Supreme Court Rules That Key Securities Law Does Not Cover Foreign Transactions

June 24, 2010


On Thursday, the Supreme Court issued its decision in Morrison v. National Australia Bank, Ltd., a case with important implications for foreign public companies and any company with shares trading on foreign securities exchanges. In a majority decision authored by Justice Scalia, the Court ruled that section 10(b) of the Securities Exchange Act of 1934 applies only to securities listed on exchanges in the United States and transactions in other securities if they occurred in the US. The Court’s “transactional test” focuses on whether the purchase or sale is made in the US, or involves a security listed on a domestic exchange.

The practical implications of the Morrison rule are significant. Previous lower court decisions examining the extraterritorial reach of federal securities laws focused on the location of the injured investors, where the alleged fraud occurred, and the conduct’s affect on US markets. These decisions did not provide a clear and uniform rule. The Supreme Court decision strongly suggests that foreign issuers will not be subject to Rule 10b-5 securities class action lawsuits unless their securities are listed on US exchanges or are purchased or sold within the US. As a result, the Supreme Court’s decision might be a factor for foreign companies deciding where to offer and list their securities. The decision also will affect pending securities litigation against companies with shares listed outside the US.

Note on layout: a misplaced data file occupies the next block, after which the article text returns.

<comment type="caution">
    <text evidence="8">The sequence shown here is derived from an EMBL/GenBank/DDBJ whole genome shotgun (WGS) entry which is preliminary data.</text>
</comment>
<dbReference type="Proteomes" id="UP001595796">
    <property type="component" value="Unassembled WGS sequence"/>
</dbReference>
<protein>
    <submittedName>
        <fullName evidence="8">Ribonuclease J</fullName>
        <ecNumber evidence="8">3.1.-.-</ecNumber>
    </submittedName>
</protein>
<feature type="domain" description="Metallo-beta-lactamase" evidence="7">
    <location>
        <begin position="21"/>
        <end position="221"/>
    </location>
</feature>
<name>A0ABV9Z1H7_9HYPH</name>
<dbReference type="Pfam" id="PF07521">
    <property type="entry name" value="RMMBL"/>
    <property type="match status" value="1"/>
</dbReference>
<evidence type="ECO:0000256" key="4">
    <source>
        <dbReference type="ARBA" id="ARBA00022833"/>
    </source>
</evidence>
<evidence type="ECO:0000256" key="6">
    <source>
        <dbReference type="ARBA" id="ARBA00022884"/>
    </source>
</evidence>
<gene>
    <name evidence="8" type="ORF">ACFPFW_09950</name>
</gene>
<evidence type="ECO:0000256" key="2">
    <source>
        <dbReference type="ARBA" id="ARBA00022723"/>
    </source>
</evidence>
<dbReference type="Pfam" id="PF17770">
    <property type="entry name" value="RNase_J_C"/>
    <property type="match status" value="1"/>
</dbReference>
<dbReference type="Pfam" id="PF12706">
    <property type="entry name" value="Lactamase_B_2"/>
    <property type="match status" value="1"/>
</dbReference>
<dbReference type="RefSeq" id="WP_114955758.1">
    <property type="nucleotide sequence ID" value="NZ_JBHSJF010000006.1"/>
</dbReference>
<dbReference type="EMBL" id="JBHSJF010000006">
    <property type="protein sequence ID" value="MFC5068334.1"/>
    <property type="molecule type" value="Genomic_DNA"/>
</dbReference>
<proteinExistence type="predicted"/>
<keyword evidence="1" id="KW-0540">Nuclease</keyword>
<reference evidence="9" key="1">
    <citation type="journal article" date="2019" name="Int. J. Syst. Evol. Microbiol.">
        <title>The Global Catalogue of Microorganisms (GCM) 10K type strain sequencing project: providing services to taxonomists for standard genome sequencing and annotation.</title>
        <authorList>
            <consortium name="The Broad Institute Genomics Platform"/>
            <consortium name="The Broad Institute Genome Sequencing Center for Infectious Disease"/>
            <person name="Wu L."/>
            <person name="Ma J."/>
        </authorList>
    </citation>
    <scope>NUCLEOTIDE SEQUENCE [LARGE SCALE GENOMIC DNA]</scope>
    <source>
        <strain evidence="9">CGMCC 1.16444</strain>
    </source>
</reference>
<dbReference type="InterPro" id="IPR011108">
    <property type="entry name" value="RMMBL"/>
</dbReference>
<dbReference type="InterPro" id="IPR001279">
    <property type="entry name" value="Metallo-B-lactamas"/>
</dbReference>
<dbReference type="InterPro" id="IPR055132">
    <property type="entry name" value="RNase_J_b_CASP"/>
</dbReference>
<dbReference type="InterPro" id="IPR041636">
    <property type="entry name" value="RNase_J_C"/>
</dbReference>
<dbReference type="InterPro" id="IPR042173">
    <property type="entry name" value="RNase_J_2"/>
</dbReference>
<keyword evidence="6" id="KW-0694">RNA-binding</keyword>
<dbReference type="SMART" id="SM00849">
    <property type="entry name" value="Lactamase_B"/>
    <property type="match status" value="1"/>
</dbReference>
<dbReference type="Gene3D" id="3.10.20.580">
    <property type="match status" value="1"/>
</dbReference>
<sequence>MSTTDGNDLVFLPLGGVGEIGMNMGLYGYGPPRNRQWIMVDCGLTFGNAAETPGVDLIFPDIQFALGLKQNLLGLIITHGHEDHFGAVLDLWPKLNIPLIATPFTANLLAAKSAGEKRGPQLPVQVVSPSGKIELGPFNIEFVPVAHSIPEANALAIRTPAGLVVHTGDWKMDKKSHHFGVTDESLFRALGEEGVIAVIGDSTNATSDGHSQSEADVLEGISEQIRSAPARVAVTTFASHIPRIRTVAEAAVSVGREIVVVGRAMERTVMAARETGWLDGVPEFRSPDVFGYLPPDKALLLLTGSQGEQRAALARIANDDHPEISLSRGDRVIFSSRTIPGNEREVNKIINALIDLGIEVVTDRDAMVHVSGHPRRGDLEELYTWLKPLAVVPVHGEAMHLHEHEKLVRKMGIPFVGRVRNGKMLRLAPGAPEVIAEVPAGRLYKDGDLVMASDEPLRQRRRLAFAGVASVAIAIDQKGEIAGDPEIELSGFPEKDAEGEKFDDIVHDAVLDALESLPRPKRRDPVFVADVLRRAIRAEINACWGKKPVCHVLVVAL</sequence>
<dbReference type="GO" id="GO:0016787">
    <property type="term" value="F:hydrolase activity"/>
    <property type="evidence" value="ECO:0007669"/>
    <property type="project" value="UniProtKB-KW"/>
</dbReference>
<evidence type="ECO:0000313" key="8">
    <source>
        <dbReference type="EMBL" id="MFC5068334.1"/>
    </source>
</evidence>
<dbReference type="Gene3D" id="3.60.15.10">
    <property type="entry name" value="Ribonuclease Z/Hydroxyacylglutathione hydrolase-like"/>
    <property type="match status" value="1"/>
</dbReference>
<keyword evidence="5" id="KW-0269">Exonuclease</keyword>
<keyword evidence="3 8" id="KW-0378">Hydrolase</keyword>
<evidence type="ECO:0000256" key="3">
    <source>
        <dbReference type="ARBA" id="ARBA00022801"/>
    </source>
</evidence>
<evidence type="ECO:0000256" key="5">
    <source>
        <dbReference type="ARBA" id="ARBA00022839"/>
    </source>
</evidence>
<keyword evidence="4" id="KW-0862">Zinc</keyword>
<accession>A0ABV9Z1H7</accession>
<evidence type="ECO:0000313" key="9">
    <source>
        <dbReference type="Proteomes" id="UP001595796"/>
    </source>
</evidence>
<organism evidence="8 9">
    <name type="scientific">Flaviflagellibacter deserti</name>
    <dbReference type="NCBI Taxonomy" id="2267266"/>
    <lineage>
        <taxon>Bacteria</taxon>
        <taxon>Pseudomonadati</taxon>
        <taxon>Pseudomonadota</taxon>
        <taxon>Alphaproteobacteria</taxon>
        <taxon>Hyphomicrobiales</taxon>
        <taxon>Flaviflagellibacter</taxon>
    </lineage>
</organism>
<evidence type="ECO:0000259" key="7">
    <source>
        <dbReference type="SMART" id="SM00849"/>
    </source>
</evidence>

The majority’s decision focused on the text of the federal statute. Because Congress did not clearly state that section 10(b) of the Securities Exchange Act applied to securities that were not exchanged or listed in the US, the Court ruled that foreign investors had not overcome the general presumption against international application of domestic laws. The decision did not focus on the public policy and economic justifications for extraterritorial application of federal securities laws that previously had been relied on by lower courts. The ruling leaves open the question of whether future legislative enactments by Congress will extend the reach of federal securities laws.

Because Morrison significantly affects the securities class action exposure for companies with securities listed outside the US, it should also affect those companies’ assessment of their insurance coverage needs and the anticipated costs of defending and settling securities litigation. Issuers, directors, and officers should, in the coming months and years, pay attention to:

• Congressional enactments and possible changes in federal securities statutes;
• Interpretation and application of the Morrison rule by lower courts, particularly in cases where the purchases or sales could be viewed as having occurred in the US; and
• Shifts in tactics by the plaintiffs’ bar to minimize the significance of the Morrison decision, including retesting other federal and state law theories of liability.